Iceland is a small but mystical place. This incredible island is filled with gorgeous geological structures, enormous ice caves, never-ending waterfalls, and fascinating geothermal energy pools. Here are some of my favorite waterfalls and geysers I explored while trekking through Iceland.
The first waterfall I recommend traveling to is located in Southern Iceland. It is only 1.5 hours (120 km) south east of Reykjavik by way of the Route 1 highway. All the locals know where it is and you can drive very close to it. The best part about this waterfall is that you can go inside the cave behind it and lookout through the falling water. Absolutely breathtaking!
Looking towards the waterfall – There is a bridge on the left-hand side. It crosses the water and leads up to a small hike around the back end of the falls, opening up to a gorgeous plateau.
If you continue along the Route 1 road, the next waterfall is only a short drive away. It is located ~30 km south of Seljalandsfoss outside a town called Vik, also very easy to find. Around the right-hand side, this one has a stairway-like area you can climb. It leads to a small hike up over the lookout point. My body looks like a tiny dot compared to this massive natural behemoth!
Viewpoint on top of the Skogafoss waterfall
Gullfoss (Golden Falls and the Golden Circle)
This next waterfall is located northeast of Reykjavik. A 1.5 hour (100 km) drive through windy roads and icy terrain is required to reach this destination. Considered the Queen of all waterfalls in Iceland, this is definitely one you do not want to miss!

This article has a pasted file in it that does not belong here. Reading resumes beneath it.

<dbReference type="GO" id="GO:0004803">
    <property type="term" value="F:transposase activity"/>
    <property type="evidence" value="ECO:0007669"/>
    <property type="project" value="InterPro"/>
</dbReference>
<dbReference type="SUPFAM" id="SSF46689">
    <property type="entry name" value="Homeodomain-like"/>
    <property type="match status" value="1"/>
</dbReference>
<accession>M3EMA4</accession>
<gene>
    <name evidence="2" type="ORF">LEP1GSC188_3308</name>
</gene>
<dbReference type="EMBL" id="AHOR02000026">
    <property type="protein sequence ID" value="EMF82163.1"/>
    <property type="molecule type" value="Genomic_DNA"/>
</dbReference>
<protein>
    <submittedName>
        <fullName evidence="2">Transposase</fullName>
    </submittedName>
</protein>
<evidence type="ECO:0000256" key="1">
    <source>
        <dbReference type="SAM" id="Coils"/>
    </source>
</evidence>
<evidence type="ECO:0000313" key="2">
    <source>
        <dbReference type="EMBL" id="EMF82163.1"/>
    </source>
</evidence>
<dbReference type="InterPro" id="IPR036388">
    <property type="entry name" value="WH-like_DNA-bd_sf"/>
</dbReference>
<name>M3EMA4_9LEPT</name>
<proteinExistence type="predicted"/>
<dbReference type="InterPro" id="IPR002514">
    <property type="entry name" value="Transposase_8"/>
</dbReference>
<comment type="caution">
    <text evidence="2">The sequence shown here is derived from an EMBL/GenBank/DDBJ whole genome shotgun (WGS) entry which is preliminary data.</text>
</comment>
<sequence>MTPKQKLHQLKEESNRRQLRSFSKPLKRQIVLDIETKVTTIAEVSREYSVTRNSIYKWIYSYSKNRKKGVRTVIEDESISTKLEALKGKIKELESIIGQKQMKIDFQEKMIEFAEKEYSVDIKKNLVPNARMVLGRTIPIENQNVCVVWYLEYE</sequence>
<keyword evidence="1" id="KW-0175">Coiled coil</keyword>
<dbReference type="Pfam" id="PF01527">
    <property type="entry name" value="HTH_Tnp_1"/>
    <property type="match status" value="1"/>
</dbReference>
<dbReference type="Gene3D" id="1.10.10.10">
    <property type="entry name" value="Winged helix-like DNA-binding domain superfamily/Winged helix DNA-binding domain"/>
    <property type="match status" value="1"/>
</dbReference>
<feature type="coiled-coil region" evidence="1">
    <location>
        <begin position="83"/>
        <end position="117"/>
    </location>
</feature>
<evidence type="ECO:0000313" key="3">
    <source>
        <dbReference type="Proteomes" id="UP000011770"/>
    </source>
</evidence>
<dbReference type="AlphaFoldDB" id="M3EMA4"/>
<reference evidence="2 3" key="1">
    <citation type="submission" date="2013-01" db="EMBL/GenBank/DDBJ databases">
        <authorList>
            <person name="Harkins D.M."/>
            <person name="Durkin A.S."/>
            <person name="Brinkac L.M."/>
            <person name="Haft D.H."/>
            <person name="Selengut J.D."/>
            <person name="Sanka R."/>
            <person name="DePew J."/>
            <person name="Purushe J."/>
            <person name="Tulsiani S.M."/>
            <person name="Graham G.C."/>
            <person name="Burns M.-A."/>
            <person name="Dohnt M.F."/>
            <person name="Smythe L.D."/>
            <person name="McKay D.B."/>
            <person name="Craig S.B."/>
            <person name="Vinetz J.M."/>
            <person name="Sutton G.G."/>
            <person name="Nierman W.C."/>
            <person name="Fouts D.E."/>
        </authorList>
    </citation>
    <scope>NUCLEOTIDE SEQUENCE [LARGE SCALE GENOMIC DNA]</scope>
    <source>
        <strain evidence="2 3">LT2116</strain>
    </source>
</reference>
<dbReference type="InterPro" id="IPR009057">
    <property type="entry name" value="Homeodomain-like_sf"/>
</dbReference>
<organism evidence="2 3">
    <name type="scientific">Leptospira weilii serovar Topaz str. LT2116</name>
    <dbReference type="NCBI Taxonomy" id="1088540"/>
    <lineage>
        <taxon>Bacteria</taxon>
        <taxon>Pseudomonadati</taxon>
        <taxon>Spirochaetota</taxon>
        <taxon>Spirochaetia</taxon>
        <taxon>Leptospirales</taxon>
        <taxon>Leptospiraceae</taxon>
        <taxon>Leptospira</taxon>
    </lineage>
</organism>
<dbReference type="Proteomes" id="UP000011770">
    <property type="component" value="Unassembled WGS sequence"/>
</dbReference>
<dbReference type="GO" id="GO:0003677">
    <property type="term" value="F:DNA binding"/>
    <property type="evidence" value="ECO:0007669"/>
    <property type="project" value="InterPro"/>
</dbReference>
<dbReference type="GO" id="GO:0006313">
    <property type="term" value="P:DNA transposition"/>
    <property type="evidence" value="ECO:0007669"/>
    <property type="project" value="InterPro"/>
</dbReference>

Gullfoss is located on the Hvita (White) River, fed by Iceland´s second biggest glacier, the Langjökull. The water plummets down 32 meters in 2 stages into a rugged canyon. The walls of this canyon reach up to 70 meters in height.
On a sunny day, a shimmering rainbow can be seen over the falls. The drop looks small from this angle; however, if you peek over the rocks, there is a 70 meter drop.
Gullfoss Geothermal Geysir
Around 87% of the domestic heat from Iceland comes from geothermal energy, making it the world’s largest renewable energy provided per capita. All throughout the country, there are natural underground geothermal pools.
The great geyser at Geysir first began spouting in the 14th century and all the others around the world are named after it. Despite being dormant, it’s successor, the hot spring Strokkur, shoots a column of water into to the air every 4 – 8 minutes to the delight of visitors.
The geothermal geyser area is located 10 min south of Gullfoss
These are some of the easiest and most beautiful waterfalls & geysers to access from Reykjavik. If your looking to visit Iceland, visit SkyScanner to find the best price. Keep exploring this world. Cheers!
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